GEOMETRIA is an innovative architecture office and consultancy, working with the cutting edge of digital design methods.
The firm specializes in algorithm aided architectural design, precision parametric modeling, and the optimization and digital fabrication of complex geometries.
Pauhu pavilion and open stage realized mainly through voluntary work as a part of Tampere Architecture Week, in Finland. It is an annual event about architecture and urban planning, intended to add interest and discussion about the built environment. The theme in 2015, Interaction, aimed to increase discussion between citizens themselves and between architects and citizens.
The pavilion is an open stage for performances and in-promptu presentations. The inner form and structure frames the performer, also offering acoustical benefits. The form is inspired by the intricate plywood sculptures of the legendary Finnish sculptor Tapio Wirkkala. It is a simple, yet clever design, forming a seemingly doubly curved surface out of straight, flat and rectangular elements.
As a joint venture by professionals, students and corporate sponsors, the pavilion was constructed with a minimum budget and with a tight construction schedule. And as the location of the pavilion in the middle of the city’s main street makes it accessible and visible to citizens, at the same time it increases possibilities for vandalism.
During the design, the team had to tackle the questions of how to create a visually appealing, yet sturdy stage with limited time, almost non-existing budget and with limited possibilities for digital fabrication. Working tightly together with the material providers and manufacturers, they found solutions that integrate well into their fabrication capabilities and allowed us to concentrate on finding the best design solution within the given bounds.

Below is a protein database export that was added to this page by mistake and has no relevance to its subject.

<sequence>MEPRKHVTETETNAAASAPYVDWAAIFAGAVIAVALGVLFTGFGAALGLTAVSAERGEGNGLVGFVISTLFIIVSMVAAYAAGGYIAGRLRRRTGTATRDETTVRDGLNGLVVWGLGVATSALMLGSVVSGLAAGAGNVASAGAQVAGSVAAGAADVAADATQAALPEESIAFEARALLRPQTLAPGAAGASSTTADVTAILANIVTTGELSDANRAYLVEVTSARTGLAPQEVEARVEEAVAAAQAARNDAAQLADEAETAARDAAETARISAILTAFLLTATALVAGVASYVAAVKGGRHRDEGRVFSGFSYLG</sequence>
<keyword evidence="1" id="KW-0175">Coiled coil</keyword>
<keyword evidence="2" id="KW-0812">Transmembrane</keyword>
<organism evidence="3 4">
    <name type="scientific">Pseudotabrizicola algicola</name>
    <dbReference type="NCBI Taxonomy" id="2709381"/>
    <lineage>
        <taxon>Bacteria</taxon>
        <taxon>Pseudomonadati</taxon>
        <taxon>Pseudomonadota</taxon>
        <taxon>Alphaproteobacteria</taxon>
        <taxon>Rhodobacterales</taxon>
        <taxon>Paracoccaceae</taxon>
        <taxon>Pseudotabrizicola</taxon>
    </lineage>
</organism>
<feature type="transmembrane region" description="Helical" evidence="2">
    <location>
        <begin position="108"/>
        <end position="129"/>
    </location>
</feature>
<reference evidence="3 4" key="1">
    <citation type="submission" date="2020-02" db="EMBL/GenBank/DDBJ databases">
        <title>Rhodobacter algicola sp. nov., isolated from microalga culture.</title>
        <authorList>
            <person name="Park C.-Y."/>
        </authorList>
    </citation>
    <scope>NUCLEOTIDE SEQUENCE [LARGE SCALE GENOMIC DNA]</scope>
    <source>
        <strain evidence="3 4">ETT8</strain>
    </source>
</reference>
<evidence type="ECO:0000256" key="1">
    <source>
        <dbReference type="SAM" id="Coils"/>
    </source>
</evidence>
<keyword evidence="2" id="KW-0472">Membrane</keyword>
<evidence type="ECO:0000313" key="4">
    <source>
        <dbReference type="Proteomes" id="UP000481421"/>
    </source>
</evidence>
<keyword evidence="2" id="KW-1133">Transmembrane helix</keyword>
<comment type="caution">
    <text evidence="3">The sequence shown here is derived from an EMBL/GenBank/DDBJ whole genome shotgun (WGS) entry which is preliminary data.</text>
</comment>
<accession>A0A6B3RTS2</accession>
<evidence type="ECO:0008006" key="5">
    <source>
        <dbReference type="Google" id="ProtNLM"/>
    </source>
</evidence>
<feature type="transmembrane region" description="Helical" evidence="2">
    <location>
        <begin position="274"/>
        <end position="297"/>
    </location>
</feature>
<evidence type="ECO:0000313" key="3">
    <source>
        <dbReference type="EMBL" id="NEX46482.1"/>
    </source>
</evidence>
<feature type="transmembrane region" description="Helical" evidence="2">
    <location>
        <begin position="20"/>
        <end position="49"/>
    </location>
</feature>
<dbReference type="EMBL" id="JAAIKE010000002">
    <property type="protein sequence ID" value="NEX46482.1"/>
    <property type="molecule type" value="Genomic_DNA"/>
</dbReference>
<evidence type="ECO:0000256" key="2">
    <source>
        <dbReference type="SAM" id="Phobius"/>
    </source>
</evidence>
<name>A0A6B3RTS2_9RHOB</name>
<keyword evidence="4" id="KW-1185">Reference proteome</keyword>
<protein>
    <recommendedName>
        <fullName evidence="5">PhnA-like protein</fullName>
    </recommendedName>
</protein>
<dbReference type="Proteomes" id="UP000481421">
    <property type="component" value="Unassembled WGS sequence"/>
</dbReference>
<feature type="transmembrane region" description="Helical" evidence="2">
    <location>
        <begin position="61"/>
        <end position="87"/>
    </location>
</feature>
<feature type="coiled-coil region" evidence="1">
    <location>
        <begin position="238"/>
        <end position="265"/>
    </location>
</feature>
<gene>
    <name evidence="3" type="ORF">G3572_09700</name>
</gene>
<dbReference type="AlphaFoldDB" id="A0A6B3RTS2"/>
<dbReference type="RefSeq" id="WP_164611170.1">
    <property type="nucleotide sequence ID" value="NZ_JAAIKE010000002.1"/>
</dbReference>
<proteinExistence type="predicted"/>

The team used of parametric modeling as part of the digital design process in order to create the form, optimize the material usage and prepare material for fabrication and construction. The ability to quickly apply changes in the accurate 3D-model of the pavilion made it possible to stay in the tight schedule. Even through unexpected changes, such as when the city decided to add a new bike lane next to the road, shifting the location and allowed size of the pavilion in the middle of the design phase.
The pavilion is expressed through contrasts, such as the inner smooth surface against the textures cubic form, or the warmness of the spruce plywood against the black facades. The space is seemingly carved out of a solid block of rough timber, clad clad with a three-dimensional wood texture. The structured paneling is a new product innovation and development together with Jukola Industries. The texture invites passers-by to touch and feel the unusual material. The appearance light and shadows on the dark façade lives with the rhythm of the day and weather conditions.
The construction of the pavilion took eight days from a group of architecture students, and it was built off-site and brought to location on a truck. The pavilion is a temporary construction, scheduled to remain in its location until the end of 2016 as part of the city’s project to liven up one of the central streets of Tampere.
roject coordinator: Henri Käpynen
Architectural design: Toni Österlund (Geometria), Lisa Voigtländer
Tampere Architecture Week: Jon Thureson, Tuomo Joensuu, Saana Karala, Henri Käpynen
Lighting Design: Heini Ylijoki (Granlund)
Construction Specialist: Harri Seelbach (Teeri-Kolmio)
Electrics: Antti Pesonen (Kauppahuone Harju)
Students: Audrey Daudon, Andrew Davis, Lauri Heino, Aapo Huotarinen, Juuso Iivonen, Kasmir Jolma, Danuta Kiedrowska, Jenni Kinnunen, Magdalena Klimczak, Adrienne Marxreiter, Leonardo Morais, Petra Moravcová, Mari-Sohvi Miettinen, Crystal Nutsch, Martina Pozarova, Paloma Sánches, Heidi Sumkin, Mikko Toivanen, Ana Trigureiro, Manon Vanel, Lassi Viitanen